“I think I should have won that fight.”
UFC featherweight fighter Kyle Nelson (32-Canada) reflects on his fight with “Korean Superboy” Doo Ho Choi (32).
Nelson and Doo Ho Choi exchanged punches in a featherweight bout at UFC Fight Night at UFC Apex in Las Vegas, Nevada, in February. The result was a draw.
One of the three judges saw it 29-27 in favor of Doo Ho Choi, but the other two scored it 28-28, leaving the fight a draw.안전놀이터
At the time, many people in Korea criticized the decision. It was widely believed that Choi Doo-ho was the dominant fighter in the first round, mixing kicks and punches. However, in the middle of the third round, Choi’s head collided with Nelson’s face and the referee stopped the fight. The referee ruled it a headbutt and awarded a one-point deduction, but UFC President Dana White called the fight “a win for Doo Ho” at the time.
Nelson recently told the publication, “The judges were even. I think I probably won the first round because I took Doo Ho Choi’s back position in the first round and applied the choke. I landed a powerful overhand right on him in the second round that caused him to wobble a bit on the fence, so I think I probably won the second round with that as well. The third round wasn’t so good. He defended my takedowns and I thought maybe he won the third round,” he elaborated.
Pointing out ‘fouls’ “There was a headbutt, and the referee pointed out that Doo Ho Choi grabbed my glove. “Chairman White said Superboy won the match and he was going to give him a victory bonus, and that was interesting to me. Usually, Mr. White says that if it goes to a decision, it’s the fighter’s fault. He’s always very adamant with his fighters, “Don’t leave it up to the judges. But this one went to a decision, and in that situation, he picked the winner, so it was interesting.”
At the time, the referee’s decision to stop the match for a ‘headbutt’ left fans puzzled. For one thing, it wasn’t “intentional. Nelson disagreed: “I think it was a point deduction because there were two previous warnings, and I can understand that a lot of fans only saw the headbutt and thought it was too much to deduct for one headbutt. But I think the referee had already warned Doo Ho Choi several times, so he combined them all together and gave him a point deduction.”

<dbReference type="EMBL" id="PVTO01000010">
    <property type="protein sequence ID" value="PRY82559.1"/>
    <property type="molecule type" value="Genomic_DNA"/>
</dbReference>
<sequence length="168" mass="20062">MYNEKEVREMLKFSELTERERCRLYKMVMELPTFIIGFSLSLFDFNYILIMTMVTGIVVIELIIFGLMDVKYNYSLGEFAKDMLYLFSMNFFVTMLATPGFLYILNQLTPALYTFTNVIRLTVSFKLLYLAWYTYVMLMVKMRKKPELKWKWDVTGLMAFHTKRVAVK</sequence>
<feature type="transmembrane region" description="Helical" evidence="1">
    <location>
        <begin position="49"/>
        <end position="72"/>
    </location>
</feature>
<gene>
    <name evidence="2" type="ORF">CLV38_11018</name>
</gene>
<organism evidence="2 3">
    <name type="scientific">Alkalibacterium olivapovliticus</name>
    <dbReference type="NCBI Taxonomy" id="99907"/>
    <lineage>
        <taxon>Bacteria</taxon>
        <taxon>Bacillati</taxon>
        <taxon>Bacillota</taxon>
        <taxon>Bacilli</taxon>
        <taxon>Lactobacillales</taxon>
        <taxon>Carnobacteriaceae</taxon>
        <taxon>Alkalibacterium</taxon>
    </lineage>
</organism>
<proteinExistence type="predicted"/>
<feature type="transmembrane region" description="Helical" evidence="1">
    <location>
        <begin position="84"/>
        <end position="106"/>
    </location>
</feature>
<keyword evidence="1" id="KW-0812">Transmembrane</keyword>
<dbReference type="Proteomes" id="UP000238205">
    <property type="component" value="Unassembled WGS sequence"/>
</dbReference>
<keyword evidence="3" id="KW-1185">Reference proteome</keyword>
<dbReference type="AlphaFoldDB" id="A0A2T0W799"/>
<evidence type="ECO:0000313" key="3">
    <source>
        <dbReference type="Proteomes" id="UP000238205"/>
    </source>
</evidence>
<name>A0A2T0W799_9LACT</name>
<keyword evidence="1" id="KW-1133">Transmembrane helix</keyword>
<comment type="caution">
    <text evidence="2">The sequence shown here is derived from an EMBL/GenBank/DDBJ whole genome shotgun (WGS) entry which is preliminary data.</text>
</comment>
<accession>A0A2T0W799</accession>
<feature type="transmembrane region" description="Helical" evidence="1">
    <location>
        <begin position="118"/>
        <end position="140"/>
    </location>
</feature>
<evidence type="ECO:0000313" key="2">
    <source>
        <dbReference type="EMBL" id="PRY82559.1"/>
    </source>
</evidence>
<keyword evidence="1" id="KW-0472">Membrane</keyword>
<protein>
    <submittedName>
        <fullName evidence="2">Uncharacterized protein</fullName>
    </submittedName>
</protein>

Nelson, while somewhat bitter, was also respectful of Choi, calling him “a really good fighter.” “I like to fight as often as I can. Whoever the UFC gives me (as an opponent) is good. If I can fight Doo Ho Choi again, that would be great. But if I don’t, I’m fine with that.”
After fighting Doo Ho Choi in February, Nelson followed up with a decision victory over the Break Builder four months later in June, and now faces Fernando Padilla at UFC on FOX 17: Grasso vs. Shevchenko 2.
“Padilla is a great fighter. He’s very tall for a featherweight at 6-foot-5,” he said, adding, “I’ve fought at lightweight, and I’ve fought against tall guys like Jai Herbert. I know how to fight taller opponents. I’m going to use the same strategy against Padilla that I used against them.”
His opponent, Padilla, is now a one-fight UFC veteran. Still, the “underdog” is Nelson. “I don’t really care about (the ratings). I’m always the underdog. Even in my last fight, I was the underdog, and I won. I don’t really pay attention to the odds.” “I’m going to finish him by TKO late in the first round. I’ll probably finish it with standing strikes,” he said, confident of victory.